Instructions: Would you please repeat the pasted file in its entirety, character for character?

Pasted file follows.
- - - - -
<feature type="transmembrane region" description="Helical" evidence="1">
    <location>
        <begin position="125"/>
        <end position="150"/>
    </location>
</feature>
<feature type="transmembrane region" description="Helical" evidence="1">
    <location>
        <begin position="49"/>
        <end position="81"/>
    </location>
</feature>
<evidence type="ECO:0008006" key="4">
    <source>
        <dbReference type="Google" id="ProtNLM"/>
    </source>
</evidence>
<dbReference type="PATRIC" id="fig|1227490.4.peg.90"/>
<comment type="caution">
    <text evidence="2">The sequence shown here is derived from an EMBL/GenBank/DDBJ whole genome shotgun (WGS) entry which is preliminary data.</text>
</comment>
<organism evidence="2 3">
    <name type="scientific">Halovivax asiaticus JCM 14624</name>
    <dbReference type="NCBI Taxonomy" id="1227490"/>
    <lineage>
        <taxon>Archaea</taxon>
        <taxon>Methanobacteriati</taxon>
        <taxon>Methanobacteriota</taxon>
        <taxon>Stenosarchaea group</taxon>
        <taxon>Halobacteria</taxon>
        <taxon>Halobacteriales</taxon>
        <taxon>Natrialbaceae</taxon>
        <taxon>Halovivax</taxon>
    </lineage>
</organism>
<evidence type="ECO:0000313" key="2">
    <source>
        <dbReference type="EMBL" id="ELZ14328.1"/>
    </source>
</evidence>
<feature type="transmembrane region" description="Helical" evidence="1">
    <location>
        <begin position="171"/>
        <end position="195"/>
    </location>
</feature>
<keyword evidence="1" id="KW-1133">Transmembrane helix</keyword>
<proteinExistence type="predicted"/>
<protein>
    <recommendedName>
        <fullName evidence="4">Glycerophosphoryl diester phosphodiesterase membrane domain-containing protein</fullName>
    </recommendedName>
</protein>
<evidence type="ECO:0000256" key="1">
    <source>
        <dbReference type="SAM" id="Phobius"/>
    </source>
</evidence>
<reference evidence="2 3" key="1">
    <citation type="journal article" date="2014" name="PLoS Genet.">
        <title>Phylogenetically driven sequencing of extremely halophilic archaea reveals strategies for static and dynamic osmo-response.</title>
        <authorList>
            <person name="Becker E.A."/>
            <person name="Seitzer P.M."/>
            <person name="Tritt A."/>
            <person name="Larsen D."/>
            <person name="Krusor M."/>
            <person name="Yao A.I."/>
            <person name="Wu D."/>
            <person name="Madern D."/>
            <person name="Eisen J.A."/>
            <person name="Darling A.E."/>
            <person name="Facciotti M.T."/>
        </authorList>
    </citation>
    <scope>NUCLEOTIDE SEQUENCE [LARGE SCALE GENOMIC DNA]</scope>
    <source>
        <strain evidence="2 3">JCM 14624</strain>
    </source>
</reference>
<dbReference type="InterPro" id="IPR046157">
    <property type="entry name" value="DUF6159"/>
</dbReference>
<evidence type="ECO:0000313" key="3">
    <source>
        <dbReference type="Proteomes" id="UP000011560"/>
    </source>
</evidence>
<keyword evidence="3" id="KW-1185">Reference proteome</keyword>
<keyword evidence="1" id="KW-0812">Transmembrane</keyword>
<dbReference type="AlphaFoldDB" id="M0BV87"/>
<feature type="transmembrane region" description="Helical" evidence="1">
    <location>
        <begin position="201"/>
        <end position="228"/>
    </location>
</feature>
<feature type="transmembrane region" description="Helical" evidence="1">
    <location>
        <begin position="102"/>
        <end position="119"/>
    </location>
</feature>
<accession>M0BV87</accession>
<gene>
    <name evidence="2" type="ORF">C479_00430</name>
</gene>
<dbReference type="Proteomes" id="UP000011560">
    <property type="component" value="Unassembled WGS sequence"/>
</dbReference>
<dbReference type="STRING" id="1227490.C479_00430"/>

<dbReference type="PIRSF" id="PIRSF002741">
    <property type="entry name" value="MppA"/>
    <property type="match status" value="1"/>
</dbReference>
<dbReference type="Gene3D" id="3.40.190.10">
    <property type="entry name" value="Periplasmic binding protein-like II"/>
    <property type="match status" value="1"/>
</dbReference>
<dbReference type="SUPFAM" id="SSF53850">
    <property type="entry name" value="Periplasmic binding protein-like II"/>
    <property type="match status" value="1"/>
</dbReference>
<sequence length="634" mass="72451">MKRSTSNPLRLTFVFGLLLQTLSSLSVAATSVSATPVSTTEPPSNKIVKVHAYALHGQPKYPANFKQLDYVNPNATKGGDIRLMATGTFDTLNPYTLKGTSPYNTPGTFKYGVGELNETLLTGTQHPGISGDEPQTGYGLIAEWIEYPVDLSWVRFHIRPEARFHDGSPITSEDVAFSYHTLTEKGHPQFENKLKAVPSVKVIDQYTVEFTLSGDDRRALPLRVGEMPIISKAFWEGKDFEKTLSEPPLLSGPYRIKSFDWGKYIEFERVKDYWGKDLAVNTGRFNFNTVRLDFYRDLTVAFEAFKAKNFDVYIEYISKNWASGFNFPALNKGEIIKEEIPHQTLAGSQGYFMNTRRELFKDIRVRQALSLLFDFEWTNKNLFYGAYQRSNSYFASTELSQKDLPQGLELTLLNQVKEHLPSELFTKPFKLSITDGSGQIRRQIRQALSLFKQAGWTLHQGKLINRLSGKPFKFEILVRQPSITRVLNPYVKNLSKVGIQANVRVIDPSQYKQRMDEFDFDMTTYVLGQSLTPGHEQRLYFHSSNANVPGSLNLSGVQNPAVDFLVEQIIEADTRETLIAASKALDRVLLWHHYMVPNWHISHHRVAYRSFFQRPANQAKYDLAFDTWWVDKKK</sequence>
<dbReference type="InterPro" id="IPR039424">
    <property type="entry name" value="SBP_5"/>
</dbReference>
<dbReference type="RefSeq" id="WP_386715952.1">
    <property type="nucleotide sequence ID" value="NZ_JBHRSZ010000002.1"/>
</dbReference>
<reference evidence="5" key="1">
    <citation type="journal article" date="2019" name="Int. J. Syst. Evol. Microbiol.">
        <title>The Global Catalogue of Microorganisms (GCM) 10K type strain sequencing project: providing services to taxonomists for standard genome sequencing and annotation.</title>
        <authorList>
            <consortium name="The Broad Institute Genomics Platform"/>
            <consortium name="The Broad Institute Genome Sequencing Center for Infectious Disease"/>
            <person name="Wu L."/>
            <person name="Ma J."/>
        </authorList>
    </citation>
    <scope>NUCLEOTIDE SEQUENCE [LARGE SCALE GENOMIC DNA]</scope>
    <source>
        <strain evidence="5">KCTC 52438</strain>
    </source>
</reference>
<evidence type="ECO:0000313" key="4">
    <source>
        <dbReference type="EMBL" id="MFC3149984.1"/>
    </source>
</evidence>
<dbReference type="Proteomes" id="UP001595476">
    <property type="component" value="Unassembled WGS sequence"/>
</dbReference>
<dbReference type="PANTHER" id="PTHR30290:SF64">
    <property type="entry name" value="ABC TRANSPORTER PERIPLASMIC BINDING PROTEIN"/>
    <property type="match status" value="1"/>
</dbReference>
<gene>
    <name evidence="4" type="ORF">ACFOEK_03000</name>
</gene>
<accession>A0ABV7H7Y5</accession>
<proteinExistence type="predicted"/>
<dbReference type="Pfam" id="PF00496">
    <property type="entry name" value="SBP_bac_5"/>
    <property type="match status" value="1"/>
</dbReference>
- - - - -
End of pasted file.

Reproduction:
<feature type="transmembrane region" description="Helical" evidence="1">
    <location>
        <begin position="125"/>
        <end position="150"/>
    </location>
</feature>
<feature type="transmembrane region" description="Helical" evidence="1">
    <location>
        <begin position="49"/>
        <end position="81"/>
    </location>
</feature>
<evidence type="ECO:0008006" key="4">
    <source>
        <dbReference type="Google" id="ProtNLM"/>
    </source>
</evidence>
<dbReference type="PATRIC" id="fig|1227490.4.peg.90"/>
<comment type="caution">
    <text evidence="2">The sequence shown here is derived from an EMBL/GenBank/DDBJ whole genome shotgun (WGS) entry which is preliminary data.</text>
</comment>
<organism evidence="2 3">
    <name type="scientific">Halovivax asiaticus JCM 14624</name>
    <dbReference type="NCBI Taxonomy" id="1227490"/>
    <lineage>
        <taxon>Archaea</taxon>
        <taxon>Methanobacteriati</taxon>
        <taxon>Methanobacteriota</taxon>
        <taxon>Stenosarchaea group</taxon>
        <taxon>Halobacteria</taxon>
        <taxon>Halobacteriales</taxon>
        <taxon>Natrialbaceae</taxon>
        <taxon>Halovivax</taxon>
    </lineage>
</organism>
<evidence type="ECO:0000313" key="2">
    <source>
        <dbReference type="EMBL" id="ELZ14328.1"/>
    </source>
</evidence>
<feature type="transmembrane region" description="Helical" evidence="1">
    <location>
        <begin position="171"/>
        <end position="195"/>
    </location>
</feature>
<keyword evidence="1" id="KW-1133">Transmembrane helix</keyword>
<proteinExistence type="predicted"/>
<protein>
    <recommendedName>
        <fullName evidence="4">Glycerophosphoryl diester phosphodiesterase membrane domain-containing protein</fullName>
    </recommendedName>
</protein>
<evidence type="ECO:0000256" key="1">
    <source>
        <dbReference type="SAM" id="Phobius"/>
    </source>
</evidence>
<reference evidence="2 3" key="1">
    <citation type="journal article" date="2014" name="PLoS Genet.">
        <title>Phylogenetically driven sequencing of extremely halophilic archaea reveals strategies for static and dynamic osmo-response.</title>
        <authorList>
            <person name="Becker E.A."/>
            <person name="Seitzer P.M."/>
            <person name="Tritt A."/>
            <person name="Larsen D."/>
            <person name="Krusor M."/>
            <person name="Yao A.I."/>
            <person name="Wu D."/>
            <person name="Madern D."/>
            <person name="Eisen J.A."/>
            <person name="Darling A.E."/>
            <person name="Facciotti M.T."/>
        </authorList>
    </citation>
    <scope>NUCLEOTIDE SEQUENCE [LARGE SCALE GENOMIC DNA]</scope>
    <source>
        <strain evidence="2 3">JCM 14624</strain>
    </source>
</reference>
<dbReference type="InterPro" id="IPR046157">
    <property type="entry name" value="DUF6159"/>
</dbReference>
<evidence type="ECO:0000313" key="3">
    <source>
        <dbReference type="Proteomes" id="UP000011560"/>
    </source>
</evidence>
<keyword evidence="3" id="KW-1185">Reference proteome</keyword>
<keyword evidence="1" id="KW-0812">Transmembrane</keyword>
<dbReference type="AlphaFoldDB" id="M0BV87"/>
<feature type="transmembrane region" description="Helical" evidence="1">
    <location>
        <begin position="201"/>
        <end position="228"/>
    </location>
</feature>
<feature type="transmembrane region" description="Helical" evidence="1">
    <location>
        <begin position="102"/>
        <end position="119"/>
    </location>
</feature>
<accession>M0BV87</accession>
<gene>
    <name evidence="2" type="ORF">C479_00430</name>
</gene>
<dbReference type="Proteomes" id="UP000011560">
    <property type="component" value="Unassembled WGS sequence"/>
</dbReference>
<dbReference type="STRING" id="1227490.C479_00430"/>

<dbReference type="PIRSF" id="PIRSF002741">
    <property type="entry name" value="MppA"/>
    <property type="match status" value="1"/>
</dbReference>
<dbReference type="Gene3D" id="3.40.190.10">
    <property type="entry name" value="Periplasmic binding protein-like II"/>
    <property type="match status" value="1"/>
</dbReference>
<dbReference type="SUPFAM" id="SSF53850">
    <property type="entry name" value="Periplasmic binding protein-like II"/>
    <property type="match status" value="1"/>
</dbReference>
<sequence length="634" mass="72451">MKRSTSNPLRLTFVFGLLLQTLSSLSVAATSVSATPVSTTEPPSNKIVKVHAYALHGQPKYPANFKQLDYVNPNATKGGDIRLMATGTFDTLNPYTLKGTSPYNTPGTFKYGVGELNETLLTGTQHPGISGDEPQTGYGLIAEWIEYPVDLSWVRFHIRPEARFHDGSPITSEDVAFSYHTLTEKGHPQFENKLKAVPSVKVIDQYTVEFTLSGDDRRALPLRVGEMPIISKAFWEGKDFEKTLSEPPLLSGPYRIKSFDWGKYIEFERVKDYWGKDLAVNTGRFNFNTVRLDFYRDLTVAFEAFKAKNFDVYIEYISKNWASGFNFPALNKGEIIKEEIPHQTLAGSQGYFMNTRRELFKDIRVRQALSLLFDFEWTNKNLFYGAYQRSNSYFASTELSQKDLPQGLELTLLNQVKEHLPSELFTKPFKLSITDGSGQIRRQIRQALSLFKQAGWTLHQGKLINRLSGKPFKFEILVRQPSITRVLNPYVKNLSKVGIQANVRVIDPSQYKQRMDEFDFDMTTYVLGQSLTPGHEQRLYFHSSNANVPGSLNLSGVQNPAVDFLVEQIIEADTRETLIAASKALDRVLLWHHYMVPNWHISHHRVAYRSFFQRPANQAKYDLAFDTWWVDKKK</sequence>
<dbReference type="InterPro" id="IPR039424">
    <property type="entry name" value="SBP_5"/>
</dbReference>
<dbReference type="RefSeq" id="WP_386715952.1">
    <property type="nucleotide sequence ID" value="NZ_JBHRSZ010000002.1"/>
</dbReference>
<reference evidence="5" key="1">
    <citation type="journal article" date="2019" name="Int. J. Syst. Evol. Microbiol.">
        <title>The Global Catalogue of Microorganisms (GCM) 10K type strain sequencing project: providing services to taxonomists for standard genome sequencing and annotation.</title>
        <authorList>
            <consortium name="The Broad Institute Genomics Platform"/>
            <consortium name="The Broad Institute Genome Sequencing Center for Infectious Disease"/>
            <person name="Wu L."/>
            <person name="Ma J."/>
        </authorList>
    </citation>
    <scope>NUCLEOTIDE SEQUENCE [LARGE SCALE GENOMIC DNA]</scope>
    <source>
        <strain evidence="5">KCTC 52438</strain>
    </source>
</reference>
<evidence type="ECO:0000313" key="4">
    <source>
        <dbReference type="EMBL" id="MFC3149984.1"/>
    </source>
</evidence>
<dbReference type="Proteomes" id="UP001595476">
    <property type="component" value="Unassembled WGS sequence"/>
</dbReference>
<dbReference type="PANTHER" id="PTHR30290:SF64">
    <property type="entry name" value="ABC TRANSPORTER PERIPLASMIC BINDING PROTEIN"/>
    <property type="match status" value="1"/>
</dbReference>
<gene>
    <name evidence="4" type="ORF">ACFOEK_03000</name>
</gene>
<accession>A0ABV7H7Y5</accession>
<proteinExistence type="predicted"/>
<dbReference type="Pfam" id="PF00496">
    <property type="entry name" value="SBP_bac_5"/>
    <property type="match status" value="1"/>
</dbReference>